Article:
Disclaimer: My guest and I were invited to a meal at Sugarfish. We both were treated to the Nozawa and shared two bottles of sake.
Just who is Lele Massimini and why was he inviting me to his newly opened sushi restaurant? I got the answer as soon as I walked through the door when I was greeted by an enthusiastic man. In addition to being part of the team behind the Nozawa brand and one of the brains behind Sugarfish, Lele’s also a man with a passion for the food industry. Since the tender age of 13, he has had a hand in the restaurant business in one capacity or another.
Lele, who grew up in Rome, started his first job washing dishes. It wasn’t a dream of working his way to the top that spurred this, but simply a way to earn a few lire while still pursuing his other passion: boxing. A look at Lele’s face shows that he got out of the ring early. Now, he’s the front of house face of one of LA’s newest sushi restaurants.
It’s easy to tell that Lele is a man passionate about his trade. Within minutes of sitting down, he gave us the mission statement of Sugarfish: to serve Nozawa-calibre sushi at half the price. The Sugarfish that just opened a few weeks ago is the child of many months of brain-storming and test runs.
Cost was the most difficult issue when Lele opened the first Sugarfish in Marina Del Rel. Would it be possible to serve fresh, high-quality fish at only a fraction of what it would cost at Sushi Nozawa? Because of these yet unanswered questions, the opening weeks of the first Sugarfish was wrought with disappointment when customers found cucumber rolls filling their menus. Luckily, that issue has been worked out and Sugarfish now even has ala carte options for those too timid to try their signature “trust me” prix fixe meals.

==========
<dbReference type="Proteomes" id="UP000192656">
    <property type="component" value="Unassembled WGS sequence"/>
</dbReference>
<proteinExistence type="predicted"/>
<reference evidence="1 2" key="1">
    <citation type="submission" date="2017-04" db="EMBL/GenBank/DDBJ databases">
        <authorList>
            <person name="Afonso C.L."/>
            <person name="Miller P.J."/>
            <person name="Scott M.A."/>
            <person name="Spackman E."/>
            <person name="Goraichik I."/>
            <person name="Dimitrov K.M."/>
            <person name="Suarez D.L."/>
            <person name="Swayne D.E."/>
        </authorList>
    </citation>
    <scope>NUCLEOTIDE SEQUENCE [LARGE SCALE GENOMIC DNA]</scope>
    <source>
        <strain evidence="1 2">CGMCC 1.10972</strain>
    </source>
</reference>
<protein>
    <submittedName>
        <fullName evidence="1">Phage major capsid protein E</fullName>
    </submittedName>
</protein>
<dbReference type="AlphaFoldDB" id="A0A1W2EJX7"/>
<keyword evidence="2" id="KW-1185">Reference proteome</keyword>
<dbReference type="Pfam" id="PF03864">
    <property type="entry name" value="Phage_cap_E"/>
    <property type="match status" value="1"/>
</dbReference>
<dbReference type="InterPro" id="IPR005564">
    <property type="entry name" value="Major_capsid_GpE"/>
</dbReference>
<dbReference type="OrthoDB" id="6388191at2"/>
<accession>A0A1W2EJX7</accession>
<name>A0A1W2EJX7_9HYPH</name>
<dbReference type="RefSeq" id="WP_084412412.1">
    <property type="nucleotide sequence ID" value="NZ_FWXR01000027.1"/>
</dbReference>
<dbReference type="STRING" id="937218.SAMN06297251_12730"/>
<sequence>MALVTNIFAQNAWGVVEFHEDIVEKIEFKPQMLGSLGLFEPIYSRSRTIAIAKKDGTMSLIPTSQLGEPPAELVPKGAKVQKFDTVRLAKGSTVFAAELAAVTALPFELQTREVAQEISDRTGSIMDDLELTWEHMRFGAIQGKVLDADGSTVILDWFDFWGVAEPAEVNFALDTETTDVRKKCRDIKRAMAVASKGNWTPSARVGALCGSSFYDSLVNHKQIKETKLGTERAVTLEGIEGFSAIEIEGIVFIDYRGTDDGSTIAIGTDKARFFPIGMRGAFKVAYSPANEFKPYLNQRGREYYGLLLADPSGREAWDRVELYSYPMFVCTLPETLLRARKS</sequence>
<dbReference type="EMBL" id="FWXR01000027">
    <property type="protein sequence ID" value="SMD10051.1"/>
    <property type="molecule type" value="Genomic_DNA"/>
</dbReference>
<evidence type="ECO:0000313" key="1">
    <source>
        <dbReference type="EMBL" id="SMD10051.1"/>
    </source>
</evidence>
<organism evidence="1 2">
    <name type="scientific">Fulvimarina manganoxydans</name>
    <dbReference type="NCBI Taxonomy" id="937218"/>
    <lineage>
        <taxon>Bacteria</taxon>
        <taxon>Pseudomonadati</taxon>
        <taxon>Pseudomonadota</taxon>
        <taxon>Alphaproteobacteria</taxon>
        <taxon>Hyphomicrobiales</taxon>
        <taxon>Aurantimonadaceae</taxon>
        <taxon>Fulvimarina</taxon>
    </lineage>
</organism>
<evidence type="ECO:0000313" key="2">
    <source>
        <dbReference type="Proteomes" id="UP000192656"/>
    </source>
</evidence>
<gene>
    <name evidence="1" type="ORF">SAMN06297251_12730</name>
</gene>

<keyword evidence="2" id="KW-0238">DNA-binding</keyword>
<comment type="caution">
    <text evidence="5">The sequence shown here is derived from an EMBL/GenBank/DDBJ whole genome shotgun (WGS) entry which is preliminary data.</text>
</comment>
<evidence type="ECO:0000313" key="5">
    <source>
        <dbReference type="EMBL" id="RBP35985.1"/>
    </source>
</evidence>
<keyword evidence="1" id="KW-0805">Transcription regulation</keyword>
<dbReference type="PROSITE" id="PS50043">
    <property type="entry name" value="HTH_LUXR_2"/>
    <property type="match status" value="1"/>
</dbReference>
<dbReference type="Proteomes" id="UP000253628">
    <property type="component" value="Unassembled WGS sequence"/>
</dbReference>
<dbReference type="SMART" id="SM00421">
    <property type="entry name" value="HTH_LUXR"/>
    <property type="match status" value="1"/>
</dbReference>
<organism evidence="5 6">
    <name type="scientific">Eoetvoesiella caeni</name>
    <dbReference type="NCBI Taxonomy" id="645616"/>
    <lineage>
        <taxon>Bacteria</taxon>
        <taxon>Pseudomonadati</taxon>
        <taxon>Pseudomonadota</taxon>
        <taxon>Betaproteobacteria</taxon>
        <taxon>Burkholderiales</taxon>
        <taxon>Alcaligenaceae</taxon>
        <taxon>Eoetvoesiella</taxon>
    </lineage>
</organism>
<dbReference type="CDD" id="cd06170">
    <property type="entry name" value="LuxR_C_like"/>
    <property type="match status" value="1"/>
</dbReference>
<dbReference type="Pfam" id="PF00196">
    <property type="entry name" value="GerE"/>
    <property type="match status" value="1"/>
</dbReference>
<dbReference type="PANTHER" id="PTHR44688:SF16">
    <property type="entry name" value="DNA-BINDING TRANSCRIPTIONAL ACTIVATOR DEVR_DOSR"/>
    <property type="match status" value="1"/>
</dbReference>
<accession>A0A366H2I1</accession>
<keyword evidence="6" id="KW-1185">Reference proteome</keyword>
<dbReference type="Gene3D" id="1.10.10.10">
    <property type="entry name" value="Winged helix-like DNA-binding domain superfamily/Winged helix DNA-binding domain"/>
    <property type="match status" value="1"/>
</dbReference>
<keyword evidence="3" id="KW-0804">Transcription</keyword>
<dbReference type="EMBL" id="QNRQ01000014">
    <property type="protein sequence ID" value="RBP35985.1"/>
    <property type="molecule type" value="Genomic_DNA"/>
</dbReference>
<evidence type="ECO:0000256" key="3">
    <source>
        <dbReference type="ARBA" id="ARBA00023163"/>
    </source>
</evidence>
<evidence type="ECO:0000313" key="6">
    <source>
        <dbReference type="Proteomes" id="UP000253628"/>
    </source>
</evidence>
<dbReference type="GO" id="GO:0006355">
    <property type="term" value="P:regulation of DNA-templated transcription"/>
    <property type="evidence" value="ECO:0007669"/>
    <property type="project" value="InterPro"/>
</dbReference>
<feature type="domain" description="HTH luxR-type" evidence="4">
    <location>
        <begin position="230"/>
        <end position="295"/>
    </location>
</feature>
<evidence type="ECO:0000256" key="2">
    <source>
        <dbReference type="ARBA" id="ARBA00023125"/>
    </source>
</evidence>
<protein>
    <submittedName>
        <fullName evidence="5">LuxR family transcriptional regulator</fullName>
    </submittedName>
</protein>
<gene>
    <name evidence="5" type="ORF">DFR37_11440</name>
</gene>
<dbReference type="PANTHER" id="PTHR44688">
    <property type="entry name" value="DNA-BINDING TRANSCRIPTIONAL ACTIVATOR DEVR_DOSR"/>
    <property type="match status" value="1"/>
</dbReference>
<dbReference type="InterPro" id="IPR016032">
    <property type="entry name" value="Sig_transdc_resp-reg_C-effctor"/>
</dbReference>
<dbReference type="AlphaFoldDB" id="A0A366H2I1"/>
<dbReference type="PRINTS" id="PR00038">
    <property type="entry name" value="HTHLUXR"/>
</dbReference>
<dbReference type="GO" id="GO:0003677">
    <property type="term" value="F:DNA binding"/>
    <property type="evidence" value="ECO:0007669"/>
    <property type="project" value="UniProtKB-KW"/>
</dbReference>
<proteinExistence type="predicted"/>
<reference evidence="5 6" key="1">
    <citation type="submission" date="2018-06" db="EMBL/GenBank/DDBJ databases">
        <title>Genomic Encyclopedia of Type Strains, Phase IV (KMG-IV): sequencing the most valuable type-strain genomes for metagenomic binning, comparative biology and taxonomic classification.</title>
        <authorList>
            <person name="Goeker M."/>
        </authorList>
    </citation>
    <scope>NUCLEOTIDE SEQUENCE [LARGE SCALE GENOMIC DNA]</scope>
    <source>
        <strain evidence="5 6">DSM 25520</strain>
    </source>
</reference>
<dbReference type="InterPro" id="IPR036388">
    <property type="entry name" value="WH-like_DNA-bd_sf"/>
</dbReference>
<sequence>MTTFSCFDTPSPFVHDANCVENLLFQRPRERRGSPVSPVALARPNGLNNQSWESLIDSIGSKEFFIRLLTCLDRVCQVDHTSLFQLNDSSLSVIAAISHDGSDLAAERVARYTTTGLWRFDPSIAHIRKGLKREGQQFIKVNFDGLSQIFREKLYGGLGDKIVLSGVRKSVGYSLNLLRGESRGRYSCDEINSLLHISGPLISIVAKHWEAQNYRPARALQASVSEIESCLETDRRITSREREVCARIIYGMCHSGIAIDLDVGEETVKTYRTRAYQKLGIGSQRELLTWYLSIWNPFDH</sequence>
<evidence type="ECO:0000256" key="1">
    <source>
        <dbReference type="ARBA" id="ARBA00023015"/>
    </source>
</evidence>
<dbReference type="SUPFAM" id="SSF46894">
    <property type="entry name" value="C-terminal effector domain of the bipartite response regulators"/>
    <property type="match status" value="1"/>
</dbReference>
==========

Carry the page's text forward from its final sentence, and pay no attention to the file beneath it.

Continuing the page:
Did Sugarfish have to compromise quality to solve the cost problem? Three things make up good sushi. Fish, rice, and seaweed. According to Lele, Chef Nozawa hand picks all of the fish every morning. He does this for all of his restaurants. Because of his long-running history with the fishmongers, he gets a pretty good deal on fish with regards to quality and price.
When you pick up that first piece of nigiri (with your hands!) at Sugarfish, one thing becomes apparent. The nigiri is fragile. The rice is moist, loosely packed, and above all else, very warm. It’s like holding a nice man’s hand on a blustery winter day. The second thing to note is that the rice is seasoned, border-line over-seasoned. I found myself ignoring the bottle of soy sauce and dipping bowl all night.
Last in the sushi trifecta is the seaweed. The seaweed on the handrolls where crunchy, thick, and time-sensative. The first bite into a Sugarfish handroll, a blue crab handroll and a lobster handroll in this case, starts with the crunchy, savory seaweed and ends with the surprisingly warm rice and a healthy portion of fish. Although people may be encouraged to dip this into soy sauce, I suggest refraining from that to keep the handroll at optimum crunch.
Sugarfish is definitely a good bang for your buck. If you just want a casual place to sit down and enjoy clean, no-nonsense sushi but avoid the wallet-hurt of omakase in front of a sushi chef, Nozawa’s your answer. The downtown location is large, darkly lit, hip, and a nice spot to drop by with friends.
Just go light on the soy sauce because they certainly don’t go light on the rice seasoning.
600 W 7th St
Los Angeles, CA 90017